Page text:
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Welsh independence in the (blue) movies – lighten up and have a Leekazade

11 Feb 2024 5 minute read
The Last King of Wales with Charles Ashton (Prince Llywelyn, middle), Cynthia Murtagh and Malvina Longfellow (Eleanor de Monfort) (1922)

Nick Stradling, Wales in the Movies

Since I started exploring representations of the Welsh circa 2014 I’ve sat through some truly depressing content. My dirty role as chief explorer of Welsh film has shown me more farms, more rain, more insults, more incest and more frustrating missed media opportunities than I can hold together.

I’ve sat through Evil Aliens just to catch a 2 second insult. It’s a thankless task for which I get minimal love. Today is perhaps the nadir.

A couple of weeks ago, as revealed on Nation.Cymru, an X user named Dai totally innocently unearthed a 15 year-old porn movie, presumably while doing a google search for Jeff Goldblum or Bill Pullman films, or maybe even the 1997 album Big Willy Style.


It’s called Independence Day, its USP is Welsh Nationalism. It stars Roger Smore, Ben Dover and in the lead (bilingual) role, Cardiff performer Stacey Saran. It’s about an intern (Saran) who sells a renewable aphrodisiac Leekazade and petitions for Welsh independence at Westminster.

For research purposes, I ordered it online. 

For a full video review of the movie, please visit your dedicated independence-supporting YouTube channel, WALES in the MOVIES where I have sworn to fully unpack and review ALL representations of Wales and the Welsh

Occasionally, my two passions entwine in sweet union, although the last film to explicitly explore Welsh independence was 1922’s The Last King of Wales, with Charles Ashton starring as a horny Llewelyn ap Gruffudd, 56 years before I was born.


In terms of political thrust, there is nothing like INDEPENDENCE DAY in the history of motion pictures.

The 1922 classic, nor even the early work of such directors as Karl Francis or Jill Craigie could hope to compete, and those esteemed directors never explored Welsh self-determination nor were their protagonists written and performed with such agency. 

Stacey Saran stars as Dafina Jones in Independence Day

The film catches a zeitgeist and carries an environmental message. Fossil fuels are left behind as Cymru embraces Leekazade, grown by its Welsh star in her garden and inspiring pobl y cwm to love their way to a truly, self-financing annibyniaeth.

There was a moment in the recent movie Dolittle where Robert Downey Jnr’s Welsh cleric cures a dragon of its indigestion with a creative use of a prize-winning leek and this moment can only have been inspired by imagery in this film which I am unable to describe on these pages.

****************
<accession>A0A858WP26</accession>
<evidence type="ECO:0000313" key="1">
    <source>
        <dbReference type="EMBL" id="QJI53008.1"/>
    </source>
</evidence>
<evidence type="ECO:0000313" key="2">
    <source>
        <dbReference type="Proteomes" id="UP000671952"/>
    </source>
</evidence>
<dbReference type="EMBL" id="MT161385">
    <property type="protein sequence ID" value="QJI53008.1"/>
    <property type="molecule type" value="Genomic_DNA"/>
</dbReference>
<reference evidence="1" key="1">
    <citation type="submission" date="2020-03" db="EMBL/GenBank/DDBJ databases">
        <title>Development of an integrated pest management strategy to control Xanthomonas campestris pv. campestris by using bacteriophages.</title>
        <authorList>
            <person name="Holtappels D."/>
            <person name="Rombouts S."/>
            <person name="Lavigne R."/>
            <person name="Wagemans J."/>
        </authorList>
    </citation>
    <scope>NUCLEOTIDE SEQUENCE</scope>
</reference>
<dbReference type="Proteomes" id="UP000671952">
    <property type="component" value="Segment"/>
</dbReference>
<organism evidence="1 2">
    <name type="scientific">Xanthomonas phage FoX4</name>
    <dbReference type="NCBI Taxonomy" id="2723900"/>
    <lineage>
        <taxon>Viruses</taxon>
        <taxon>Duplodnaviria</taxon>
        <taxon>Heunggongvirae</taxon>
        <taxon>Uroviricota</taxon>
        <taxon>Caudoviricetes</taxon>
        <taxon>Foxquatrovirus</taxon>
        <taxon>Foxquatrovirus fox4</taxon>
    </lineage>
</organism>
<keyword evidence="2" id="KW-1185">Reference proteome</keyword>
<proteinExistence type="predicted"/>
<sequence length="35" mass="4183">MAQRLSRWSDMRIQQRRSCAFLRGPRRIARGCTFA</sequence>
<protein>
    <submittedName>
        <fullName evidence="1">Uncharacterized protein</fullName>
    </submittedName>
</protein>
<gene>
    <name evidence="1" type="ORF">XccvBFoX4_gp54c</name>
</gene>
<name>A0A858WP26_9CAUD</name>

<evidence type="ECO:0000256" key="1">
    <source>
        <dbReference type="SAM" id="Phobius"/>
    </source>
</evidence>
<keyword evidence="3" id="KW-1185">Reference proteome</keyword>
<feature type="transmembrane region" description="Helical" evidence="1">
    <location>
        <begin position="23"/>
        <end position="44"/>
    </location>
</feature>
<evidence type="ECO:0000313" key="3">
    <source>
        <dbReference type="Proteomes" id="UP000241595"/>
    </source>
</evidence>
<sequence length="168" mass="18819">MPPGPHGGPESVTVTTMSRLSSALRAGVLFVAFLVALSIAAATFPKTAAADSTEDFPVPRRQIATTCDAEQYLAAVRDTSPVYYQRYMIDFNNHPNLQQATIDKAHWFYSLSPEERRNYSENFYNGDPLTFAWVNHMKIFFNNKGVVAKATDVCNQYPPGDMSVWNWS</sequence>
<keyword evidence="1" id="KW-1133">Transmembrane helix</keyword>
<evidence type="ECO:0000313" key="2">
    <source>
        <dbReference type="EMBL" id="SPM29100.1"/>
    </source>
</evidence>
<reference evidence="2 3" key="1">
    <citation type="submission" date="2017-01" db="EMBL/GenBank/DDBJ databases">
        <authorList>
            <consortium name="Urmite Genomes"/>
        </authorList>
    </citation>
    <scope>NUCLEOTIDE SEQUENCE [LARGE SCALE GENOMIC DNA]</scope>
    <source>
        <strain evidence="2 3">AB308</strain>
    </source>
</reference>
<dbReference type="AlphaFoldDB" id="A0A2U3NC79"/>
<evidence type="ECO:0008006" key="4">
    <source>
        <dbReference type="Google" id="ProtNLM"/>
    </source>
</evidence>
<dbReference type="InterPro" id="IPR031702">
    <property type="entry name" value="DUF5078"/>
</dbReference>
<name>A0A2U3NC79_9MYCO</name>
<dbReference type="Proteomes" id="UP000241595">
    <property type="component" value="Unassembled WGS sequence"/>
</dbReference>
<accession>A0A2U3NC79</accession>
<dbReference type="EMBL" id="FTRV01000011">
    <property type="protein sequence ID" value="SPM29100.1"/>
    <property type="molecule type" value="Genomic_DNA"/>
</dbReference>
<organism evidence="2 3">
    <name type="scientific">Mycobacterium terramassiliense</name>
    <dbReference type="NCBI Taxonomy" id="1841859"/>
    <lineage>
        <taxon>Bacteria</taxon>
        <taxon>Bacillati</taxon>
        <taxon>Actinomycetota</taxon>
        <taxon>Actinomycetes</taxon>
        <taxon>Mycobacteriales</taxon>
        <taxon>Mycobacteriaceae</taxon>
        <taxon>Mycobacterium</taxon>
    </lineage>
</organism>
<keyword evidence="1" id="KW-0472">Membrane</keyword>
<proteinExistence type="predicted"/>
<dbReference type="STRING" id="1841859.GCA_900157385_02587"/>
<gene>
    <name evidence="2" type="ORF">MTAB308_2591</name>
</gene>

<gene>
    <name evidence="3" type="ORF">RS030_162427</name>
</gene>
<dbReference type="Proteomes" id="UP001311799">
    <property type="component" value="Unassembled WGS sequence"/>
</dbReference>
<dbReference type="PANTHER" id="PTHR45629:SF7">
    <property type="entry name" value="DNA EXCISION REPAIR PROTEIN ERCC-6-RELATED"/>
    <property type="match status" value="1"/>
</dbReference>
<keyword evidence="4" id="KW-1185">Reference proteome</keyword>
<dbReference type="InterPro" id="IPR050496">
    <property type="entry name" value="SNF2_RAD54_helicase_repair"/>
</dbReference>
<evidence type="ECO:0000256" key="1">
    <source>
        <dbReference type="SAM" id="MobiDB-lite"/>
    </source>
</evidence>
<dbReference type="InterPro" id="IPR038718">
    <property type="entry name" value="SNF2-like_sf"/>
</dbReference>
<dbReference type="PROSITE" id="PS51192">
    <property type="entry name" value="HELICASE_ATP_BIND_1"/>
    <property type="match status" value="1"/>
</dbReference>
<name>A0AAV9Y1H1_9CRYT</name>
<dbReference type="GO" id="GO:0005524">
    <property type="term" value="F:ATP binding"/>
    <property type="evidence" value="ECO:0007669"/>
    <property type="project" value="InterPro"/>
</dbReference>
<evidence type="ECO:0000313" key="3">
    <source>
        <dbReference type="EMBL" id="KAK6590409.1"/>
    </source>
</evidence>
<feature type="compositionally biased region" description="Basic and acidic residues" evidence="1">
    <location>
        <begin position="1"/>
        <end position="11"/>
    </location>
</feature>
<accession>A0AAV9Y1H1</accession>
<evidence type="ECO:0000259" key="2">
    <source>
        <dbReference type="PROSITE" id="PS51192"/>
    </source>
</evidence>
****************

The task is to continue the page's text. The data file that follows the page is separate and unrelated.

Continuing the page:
In all seriousness for a second, the Whitehall antagonist, played by Ben Dover, is as accurate a composite character as has existed in Welsh film. His politician controls Wales’ destiny but cannot place Cymru on a map nor even remember its name.

A couple of well-placed “Yacki dar”s at seminal moments cannot hide the disdain he feels for the UK’s junior partner. In this character, our relationship with England, Britain – or whatever we’re calling it this week – plays out in a way which makes Patrick McGoohan’s Longshanks seem subtle and restrained.

I for one however, appreciate the on-the-nose writing. 

Any intercourse on the film must engage with its mass potential. It’s one of the unavoidable contradictions of campaigning for Welsh independence that, before engaging with the positivity the movement craves, one first has to go back and shake off all the negativity

An awareness of our country’s violation must be raised before the dragon inside us all is aroused, and the seed of our dependency spread.


The meaty climax carries trigger warnings for both snowflakes and gammons alike.

Wales has rarely been treated to such portent as delegates from Ireland, Austria, Switzerland and Scotland vote bonk their way Cymru’s independence and joining the EU. Remember we are talking 2010 here.

On that note I am duty bound to let the Welsh Nash community in on a little secret.

I’m sure plenty of our friends will rush to condemn this profound movie out of a genuine sense of morality.

I appreciate the intentions and recognize the porn industry is not a victimless field.

However, there is a bigger picture here. If you want to turn people on –  to the cause, that is – stick to topics where you can have some fun. I can personally attest to the effectiveness of having fun with the indycurious.

As for Stacey Saran and her Leekazade plan, I must say – GENIUS. A message to Yes Cymru – sign her up!

The last thing the British Nationalists want is for the Welsh Independence movement to have some fun and rally round a positive vibe.

These are leeks that could be positive for Yes Cymru and Stacey Saran could thus become our Merch Darogan.

A Welsh, bilingual, pansexual female character we can all hopefully get behind.

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